Mary Magdalene sees it all through from crucifixion to resurrection. She is at the Cross and she is at the tomb.  There she stands with Him, there is love at the foot of the Cross. This is my body, given for you. And over those three days, the love does not stop. On the third day, at the empty tomb, she begins to understand that love has won, and that love will always overcome death. In the death is to be found the meaning of His life, self-giving love. In the garden, the pivotal heart-wrenching scene of today’s Gospel, Mary Magdalene meets the Risen Christ, she falls at Jesus’s feet, and we hear Jesus say to her: “Do not hold on to me … tell them I’m ascending to my God and your God.” It’s what He’d told them all along. There is another kingdom beyond the limits of space and time, where we are welcomed. There we give back what we have received, we do not cling to what is past, there is no need for sorrow. Why not? Because not only do we live with the divine life, made in the image of God as the Scriptures say, we are also God’s beloved, we are raised up with Christ, we have participated in His joy and suffering, as Mary did, and are worthy of that kingdom. We are not abandoned in that garden. So in the story faith replaces physical contact. Mary Magdalene knew she was God’s beloved, and maybe the story of her great love can help us to see something which we were probably told as children but have never quite believed, that Jesus Christ died on the Cross, not because an angry God needed a sacrifice for our misdeeds, but because Jesus loves us.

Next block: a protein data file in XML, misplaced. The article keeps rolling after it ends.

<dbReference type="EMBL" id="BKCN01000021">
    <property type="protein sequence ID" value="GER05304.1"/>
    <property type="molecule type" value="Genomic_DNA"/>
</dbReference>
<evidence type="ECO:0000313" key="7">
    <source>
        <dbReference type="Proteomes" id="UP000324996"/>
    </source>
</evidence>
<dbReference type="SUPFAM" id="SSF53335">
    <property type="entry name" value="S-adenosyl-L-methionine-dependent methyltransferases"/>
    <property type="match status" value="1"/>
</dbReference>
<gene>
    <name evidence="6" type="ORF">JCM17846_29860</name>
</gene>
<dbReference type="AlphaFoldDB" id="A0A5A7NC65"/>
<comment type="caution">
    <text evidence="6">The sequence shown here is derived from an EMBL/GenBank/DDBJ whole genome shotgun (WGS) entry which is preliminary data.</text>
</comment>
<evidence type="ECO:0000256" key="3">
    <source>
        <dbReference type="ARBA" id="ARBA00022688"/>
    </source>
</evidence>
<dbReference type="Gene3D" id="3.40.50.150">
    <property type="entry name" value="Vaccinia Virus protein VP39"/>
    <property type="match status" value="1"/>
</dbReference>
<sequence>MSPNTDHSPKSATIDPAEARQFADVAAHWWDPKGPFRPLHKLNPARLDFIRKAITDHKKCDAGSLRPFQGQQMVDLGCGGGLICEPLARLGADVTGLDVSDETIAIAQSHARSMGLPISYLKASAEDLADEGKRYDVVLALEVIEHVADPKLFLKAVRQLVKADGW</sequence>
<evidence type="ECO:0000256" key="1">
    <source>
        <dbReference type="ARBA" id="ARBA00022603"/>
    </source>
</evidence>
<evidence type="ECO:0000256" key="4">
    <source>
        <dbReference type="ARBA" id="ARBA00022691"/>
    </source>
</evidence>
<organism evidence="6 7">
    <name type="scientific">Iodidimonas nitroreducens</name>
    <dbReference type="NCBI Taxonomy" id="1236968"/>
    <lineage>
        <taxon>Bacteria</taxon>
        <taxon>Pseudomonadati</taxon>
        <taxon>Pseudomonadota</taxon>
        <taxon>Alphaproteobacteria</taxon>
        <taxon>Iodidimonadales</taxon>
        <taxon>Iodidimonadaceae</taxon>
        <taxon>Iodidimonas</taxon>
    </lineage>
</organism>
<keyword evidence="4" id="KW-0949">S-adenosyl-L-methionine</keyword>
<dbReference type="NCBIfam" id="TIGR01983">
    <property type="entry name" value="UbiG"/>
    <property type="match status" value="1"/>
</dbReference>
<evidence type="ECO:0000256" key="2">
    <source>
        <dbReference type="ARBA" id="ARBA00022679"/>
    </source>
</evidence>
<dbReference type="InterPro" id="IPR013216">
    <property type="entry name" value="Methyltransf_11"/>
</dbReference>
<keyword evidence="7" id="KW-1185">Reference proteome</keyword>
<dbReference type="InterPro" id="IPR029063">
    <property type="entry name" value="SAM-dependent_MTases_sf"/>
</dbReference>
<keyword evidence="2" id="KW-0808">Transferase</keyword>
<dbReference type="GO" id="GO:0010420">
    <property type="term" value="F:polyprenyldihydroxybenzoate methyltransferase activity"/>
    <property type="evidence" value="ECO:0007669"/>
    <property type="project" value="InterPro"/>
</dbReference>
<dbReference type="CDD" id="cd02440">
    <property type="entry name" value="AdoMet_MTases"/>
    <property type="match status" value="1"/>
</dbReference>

Sermon preached by Fr. Julian Browning